• 61% of executives said they place high value on traditional degrees, compared to 50% saying the same for alternative credentials.
  • 49% of supervisors placed high value on traditional degrees compared to just 28% on alternative credentials.
  • 54% of HR professionals assigned high value to traditional degrees compared to just 15% to alternative credentials.
  • 71% of executives said certain alternative credentials equate to a bachelor’s degree, but only 58% of supervisors and 36% of HR professionals agreed.

HR professionals may eventually follow suit with executives, but how long will this shift take? Certainly not all industries are the same as some hold well-established non-degree programs (e.g., PMP). And it is also important to note that fewer supervisors and HR professionals say they place “high value” even on traditional degrees compared to executives (49% and 54% vs. 61%) implying some skepticism about credentials in general.

The Bottom Line

Interest is rising for non-degree offerings among adult prospects, but those on the front lines of hiring value alternative credentials substantially less than executives. The pure number of offerings has created conditions for market confusion. The latter, if not corrected, certainly has potential to spoil the former.

What can be done? For one, the credential ecosystem defined by UNESCO in its 2018 report “Digital credentialing: implications for the recognition of learning across borders,” needs more time to develop. This ecosystem includes the key elements of use, provide, award, quality assure, evaluate, and verify.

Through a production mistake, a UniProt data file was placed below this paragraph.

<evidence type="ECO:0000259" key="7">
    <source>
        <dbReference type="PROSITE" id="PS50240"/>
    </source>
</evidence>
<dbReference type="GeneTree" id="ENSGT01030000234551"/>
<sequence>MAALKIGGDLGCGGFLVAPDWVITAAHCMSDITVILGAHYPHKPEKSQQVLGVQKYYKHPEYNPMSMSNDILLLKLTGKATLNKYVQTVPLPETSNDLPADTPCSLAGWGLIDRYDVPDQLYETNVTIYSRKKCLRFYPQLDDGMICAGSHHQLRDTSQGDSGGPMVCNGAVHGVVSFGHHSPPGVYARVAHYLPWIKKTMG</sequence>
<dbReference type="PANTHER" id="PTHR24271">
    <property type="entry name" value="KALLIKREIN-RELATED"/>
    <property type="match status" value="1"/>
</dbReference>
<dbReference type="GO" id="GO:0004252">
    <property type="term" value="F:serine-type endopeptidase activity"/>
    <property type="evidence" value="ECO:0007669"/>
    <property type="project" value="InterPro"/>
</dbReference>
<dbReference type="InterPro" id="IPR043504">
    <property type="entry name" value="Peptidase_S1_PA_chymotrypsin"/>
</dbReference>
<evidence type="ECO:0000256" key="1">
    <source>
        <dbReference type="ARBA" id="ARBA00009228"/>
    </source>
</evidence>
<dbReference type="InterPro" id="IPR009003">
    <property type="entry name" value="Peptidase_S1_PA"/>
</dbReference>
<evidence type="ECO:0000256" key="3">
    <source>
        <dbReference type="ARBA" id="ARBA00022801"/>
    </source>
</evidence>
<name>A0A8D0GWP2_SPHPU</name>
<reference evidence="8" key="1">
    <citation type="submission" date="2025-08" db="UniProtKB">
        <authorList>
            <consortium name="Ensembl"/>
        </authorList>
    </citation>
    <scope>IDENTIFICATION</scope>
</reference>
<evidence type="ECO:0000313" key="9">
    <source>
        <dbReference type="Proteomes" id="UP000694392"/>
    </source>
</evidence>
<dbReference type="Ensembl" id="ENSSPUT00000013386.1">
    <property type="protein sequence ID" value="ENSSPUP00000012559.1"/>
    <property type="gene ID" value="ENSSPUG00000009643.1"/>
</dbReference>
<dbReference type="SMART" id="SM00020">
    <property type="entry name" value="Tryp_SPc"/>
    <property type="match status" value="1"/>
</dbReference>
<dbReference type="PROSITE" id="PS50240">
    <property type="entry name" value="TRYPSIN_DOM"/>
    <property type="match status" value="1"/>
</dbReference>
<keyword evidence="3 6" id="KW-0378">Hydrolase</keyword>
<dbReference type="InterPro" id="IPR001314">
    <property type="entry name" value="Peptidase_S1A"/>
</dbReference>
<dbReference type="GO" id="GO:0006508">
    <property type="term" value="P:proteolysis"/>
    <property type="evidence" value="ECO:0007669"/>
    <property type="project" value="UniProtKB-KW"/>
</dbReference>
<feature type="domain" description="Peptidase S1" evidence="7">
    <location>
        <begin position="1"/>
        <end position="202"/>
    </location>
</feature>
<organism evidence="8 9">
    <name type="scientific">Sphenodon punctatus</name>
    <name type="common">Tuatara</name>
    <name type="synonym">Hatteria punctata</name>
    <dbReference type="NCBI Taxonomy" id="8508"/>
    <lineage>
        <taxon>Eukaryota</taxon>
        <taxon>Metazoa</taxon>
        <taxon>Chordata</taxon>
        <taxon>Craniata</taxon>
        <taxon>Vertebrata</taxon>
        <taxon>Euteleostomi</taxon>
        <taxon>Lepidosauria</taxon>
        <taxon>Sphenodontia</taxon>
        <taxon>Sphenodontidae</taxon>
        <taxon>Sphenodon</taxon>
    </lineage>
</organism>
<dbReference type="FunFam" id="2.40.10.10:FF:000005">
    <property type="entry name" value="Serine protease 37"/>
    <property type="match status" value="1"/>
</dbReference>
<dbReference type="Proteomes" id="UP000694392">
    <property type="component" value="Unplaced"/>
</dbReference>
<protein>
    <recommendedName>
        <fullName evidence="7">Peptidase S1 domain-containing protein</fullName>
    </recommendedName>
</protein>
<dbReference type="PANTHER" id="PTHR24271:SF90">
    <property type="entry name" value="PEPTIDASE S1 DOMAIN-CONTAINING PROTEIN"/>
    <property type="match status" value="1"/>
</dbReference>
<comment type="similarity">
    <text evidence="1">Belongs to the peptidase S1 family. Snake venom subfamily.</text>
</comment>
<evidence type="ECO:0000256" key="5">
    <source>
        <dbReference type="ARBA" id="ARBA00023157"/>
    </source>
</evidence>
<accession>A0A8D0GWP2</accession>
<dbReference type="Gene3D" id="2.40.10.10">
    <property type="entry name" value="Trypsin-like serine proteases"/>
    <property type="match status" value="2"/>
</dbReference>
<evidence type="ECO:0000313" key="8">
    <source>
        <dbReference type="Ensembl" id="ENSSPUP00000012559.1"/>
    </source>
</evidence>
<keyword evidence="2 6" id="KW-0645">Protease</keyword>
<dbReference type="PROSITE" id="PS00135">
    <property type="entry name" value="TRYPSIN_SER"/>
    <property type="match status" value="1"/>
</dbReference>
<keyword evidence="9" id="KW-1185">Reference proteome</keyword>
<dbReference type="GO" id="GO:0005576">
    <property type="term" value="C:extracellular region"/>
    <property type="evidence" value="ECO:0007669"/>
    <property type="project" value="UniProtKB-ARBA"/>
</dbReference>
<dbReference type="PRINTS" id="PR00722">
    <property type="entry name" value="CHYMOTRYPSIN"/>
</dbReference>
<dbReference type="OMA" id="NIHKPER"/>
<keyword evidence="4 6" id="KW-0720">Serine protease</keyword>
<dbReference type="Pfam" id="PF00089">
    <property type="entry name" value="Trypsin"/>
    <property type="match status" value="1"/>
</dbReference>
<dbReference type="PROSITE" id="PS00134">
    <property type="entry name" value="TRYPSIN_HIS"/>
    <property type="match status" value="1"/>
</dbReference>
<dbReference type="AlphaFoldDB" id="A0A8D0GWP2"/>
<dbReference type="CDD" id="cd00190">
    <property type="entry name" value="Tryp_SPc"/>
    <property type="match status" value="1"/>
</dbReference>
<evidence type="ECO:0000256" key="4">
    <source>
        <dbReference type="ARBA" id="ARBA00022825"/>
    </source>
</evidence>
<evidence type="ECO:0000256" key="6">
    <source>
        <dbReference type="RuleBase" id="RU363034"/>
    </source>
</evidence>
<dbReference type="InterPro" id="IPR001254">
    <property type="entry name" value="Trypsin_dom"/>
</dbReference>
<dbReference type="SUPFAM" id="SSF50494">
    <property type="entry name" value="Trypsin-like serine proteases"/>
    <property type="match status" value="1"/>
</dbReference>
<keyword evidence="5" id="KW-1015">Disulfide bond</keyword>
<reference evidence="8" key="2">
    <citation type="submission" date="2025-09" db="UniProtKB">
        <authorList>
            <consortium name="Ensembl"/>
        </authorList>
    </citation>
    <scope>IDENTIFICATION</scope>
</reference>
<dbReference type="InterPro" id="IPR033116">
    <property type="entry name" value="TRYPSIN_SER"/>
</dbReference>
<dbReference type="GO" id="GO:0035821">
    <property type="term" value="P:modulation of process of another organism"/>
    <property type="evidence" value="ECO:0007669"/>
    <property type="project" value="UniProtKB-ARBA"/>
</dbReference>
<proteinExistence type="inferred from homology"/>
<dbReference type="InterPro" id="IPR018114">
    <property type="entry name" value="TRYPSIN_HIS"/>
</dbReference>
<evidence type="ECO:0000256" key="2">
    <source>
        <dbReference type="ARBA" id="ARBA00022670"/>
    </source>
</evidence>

Organizations have stepped in to tackle these elements. Credential Engine and Credly are seeking to provide transparency and validation for these offerings. But this work is still in a relative stage of infancy; Credential Engine’s credential registry so far only holds full or partial information for just 3% of all credentials in the market. Until all elements and stakeholders are aligned in the ecosystem, market confusion and the value debate will continue.

In the short-term, there are things institutions of higher education can and should do to address this market tension. Here are some examples:

  • Ensure non-degree credentials are truly aligned to workforce needs
  • Be transparent about learning outcomes and skills developed through programming
  • Shore up industry partnerships and pipelines
  • Back up success claims with hard data
  • Balance product names (i.e., “badges,” “microcredentials,” “nano degrees,” etc.) with consumer understanding

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Clint Raine

Eduventures Senior Analyst at Encoura